Reduced oxygen nanocrystalline materials show improved…

Reduced oxygen nanocrystalline materials show improved performance

Researchers at the University of Connecticut have found that reducing oxygen in some nanocrystalline materials may improve their strength and durability at elevated temperatures, a promising enhancement that could lead to better biosensors, faster jet engines, and greater capacity semiconductors.

“Stabilizing nanocrystals at elevated temperatures is a common challenge,” says Peiman Shahbeigi-Roodposhti, a postdoctoral research scholar with UConn’s Institute of Materials Science and the study’s lead author. “In certain alloys, we found that high levels of oxygen can lead to a significant reduction in their efficiency.”

Using a special milling process in an enclosed glove box filled with argon gas, UConn scientists, working in collaboration with researchers from North Carolina State University, were able to synthesize nano-sized crystals of Iron-Chromium and Iron-Chromium-Hafnium with oxygen levels as low as 0.01 percent. These nearly oxygen-free alloy powders appeared to be much more stable than their commercial counterparts with higher oxygen content at elevated temperatures and under high levels of stress.

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Nanomaterial helps store solar energy: Efficiently and…

Nanomaterial helps store solar energy: Efficiently and inexpensively

Efficient storage technologies are necessary if solar and wind energy is to help satisfy increased energy demands. One important approach is storage in the form of hydrogen extracted from water using solar or wind energy. This process takes place in a so-called electrolyser. Thanks to a new material developed by researchers at the Paul Scherrer Institute PSI and Empa, these devices are likely to become cheaper and more efficient in the future. The material in question works as a catalyst accelerating the splitting of water molecules: the first step in the production of hydrogen. Researchers also showed that this new material can be reliably produced in large quantities and demonstrated its performance capability within a technical electrolysis cell – the main component of an electrolyser. The results of their research have been published in the current edition of the scientific journal Nature Materials.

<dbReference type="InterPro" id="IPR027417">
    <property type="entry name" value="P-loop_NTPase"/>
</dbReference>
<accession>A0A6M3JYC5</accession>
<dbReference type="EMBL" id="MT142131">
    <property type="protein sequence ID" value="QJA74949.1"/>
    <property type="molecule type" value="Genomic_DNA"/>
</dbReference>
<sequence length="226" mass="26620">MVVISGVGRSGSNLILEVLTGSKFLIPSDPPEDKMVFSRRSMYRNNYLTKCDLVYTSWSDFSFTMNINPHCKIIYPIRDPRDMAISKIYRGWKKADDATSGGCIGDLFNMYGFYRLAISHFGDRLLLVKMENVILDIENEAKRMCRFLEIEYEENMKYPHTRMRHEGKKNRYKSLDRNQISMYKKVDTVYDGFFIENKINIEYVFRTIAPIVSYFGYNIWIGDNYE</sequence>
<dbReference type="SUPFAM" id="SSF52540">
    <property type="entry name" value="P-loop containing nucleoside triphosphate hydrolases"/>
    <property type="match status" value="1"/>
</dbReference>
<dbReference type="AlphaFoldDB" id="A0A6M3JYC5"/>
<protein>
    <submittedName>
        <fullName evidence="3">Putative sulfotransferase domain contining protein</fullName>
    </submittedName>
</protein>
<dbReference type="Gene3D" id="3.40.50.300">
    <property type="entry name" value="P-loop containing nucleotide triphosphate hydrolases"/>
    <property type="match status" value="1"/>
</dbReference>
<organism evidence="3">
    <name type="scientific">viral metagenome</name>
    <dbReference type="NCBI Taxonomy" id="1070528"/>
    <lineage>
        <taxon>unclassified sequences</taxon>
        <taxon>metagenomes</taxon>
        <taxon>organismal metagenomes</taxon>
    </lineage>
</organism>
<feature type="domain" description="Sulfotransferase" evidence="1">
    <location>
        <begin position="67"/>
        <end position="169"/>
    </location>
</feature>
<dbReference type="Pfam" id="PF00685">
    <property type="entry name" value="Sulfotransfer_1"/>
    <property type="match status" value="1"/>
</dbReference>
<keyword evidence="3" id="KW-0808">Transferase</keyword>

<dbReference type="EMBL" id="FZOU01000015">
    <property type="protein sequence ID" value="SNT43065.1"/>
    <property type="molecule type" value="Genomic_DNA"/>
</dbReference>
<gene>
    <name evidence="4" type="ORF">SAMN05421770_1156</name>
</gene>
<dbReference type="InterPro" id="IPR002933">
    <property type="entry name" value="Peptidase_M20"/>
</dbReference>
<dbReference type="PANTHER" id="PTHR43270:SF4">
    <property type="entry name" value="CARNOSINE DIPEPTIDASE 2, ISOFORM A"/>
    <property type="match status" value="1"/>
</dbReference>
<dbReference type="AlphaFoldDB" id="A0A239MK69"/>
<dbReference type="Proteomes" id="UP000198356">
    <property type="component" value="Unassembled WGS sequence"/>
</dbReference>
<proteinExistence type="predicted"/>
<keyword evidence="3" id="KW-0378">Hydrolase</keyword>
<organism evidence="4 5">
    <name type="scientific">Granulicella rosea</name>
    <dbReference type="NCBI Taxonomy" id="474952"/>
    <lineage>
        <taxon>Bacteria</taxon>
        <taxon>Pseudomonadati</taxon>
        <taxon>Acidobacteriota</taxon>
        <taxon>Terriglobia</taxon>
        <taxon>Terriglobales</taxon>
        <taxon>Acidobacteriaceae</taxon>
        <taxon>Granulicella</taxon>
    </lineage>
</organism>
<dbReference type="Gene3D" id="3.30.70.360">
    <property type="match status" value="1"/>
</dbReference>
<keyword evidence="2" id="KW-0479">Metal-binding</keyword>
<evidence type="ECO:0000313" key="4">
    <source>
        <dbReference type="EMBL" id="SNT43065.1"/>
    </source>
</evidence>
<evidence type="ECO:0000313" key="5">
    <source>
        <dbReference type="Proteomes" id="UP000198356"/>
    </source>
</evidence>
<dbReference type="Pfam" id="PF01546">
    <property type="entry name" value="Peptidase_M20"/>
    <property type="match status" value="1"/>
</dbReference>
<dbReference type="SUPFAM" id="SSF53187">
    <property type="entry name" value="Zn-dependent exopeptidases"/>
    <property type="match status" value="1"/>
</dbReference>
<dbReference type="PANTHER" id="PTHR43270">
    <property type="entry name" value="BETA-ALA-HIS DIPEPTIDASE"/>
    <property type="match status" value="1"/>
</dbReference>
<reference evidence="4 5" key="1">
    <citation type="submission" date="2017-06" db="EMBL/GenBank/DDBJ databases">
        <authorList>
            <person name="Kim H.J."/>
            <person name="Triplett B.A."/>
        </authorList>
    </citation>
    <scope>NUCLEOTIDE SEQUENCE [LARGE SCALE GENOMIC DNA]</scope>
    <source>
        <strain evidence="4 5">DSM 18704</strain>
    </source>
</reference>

Since solar and wind energy is not always available, it will only contribute significantly to meeting energy demands once a reliable storage method has been developed. One promising approach to this problem is storage in the form of hydrogen. This process requires an electrolyser, which uses electricity generated by solar or wind energy to split water into hydrogen and oxygen. Hydrogen serves as an energy carrier. It can be stored in tanks and later transformed back into electrical energy with the help of fuel cells. This process can be carried out locally, in places where energy is needed such as domestic residences or fuel cell vehicles, enabling mobility without the emission of CO2.

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5 things you didn’t know about… seawater-drinking batteries

materialsworld:

Credit: Open Water
Power

1. MIT spinout Open Water Power is developing safer, more
efficient batteries for underwater acoustic sensors and unmanned underwater
vehicles (UUVs).

2. The underwater batteries are used for marine research
activities such as ocean floor monitoring, and are currently being used in
collaboration with the US Navy to replace power systems in acoustic sensors
designed to detect submarines.

3. The new battery consists of an aluminium alloy anode and
an alkaline electrolyte, which contains potassium hydroxide.

4. A nickel-alloy cathode splits seawater into hydrogen and
hydroxide ions, which react with the aluminium anode, producing aluminium
hydroxide and free electrons that move back to the cathode, completing the
circuit.

5. In summer 2017, Open Water Power plan as to launch a pilot scheme with
Riptide Autonomous Solutions. It is hoped that Open Water Power can increase
the single journey distance of Riptide’s UUVs by ten times, to 1,000 nautical
miles.

To find out more see page 5 of the upcoming August issue of
Materials World.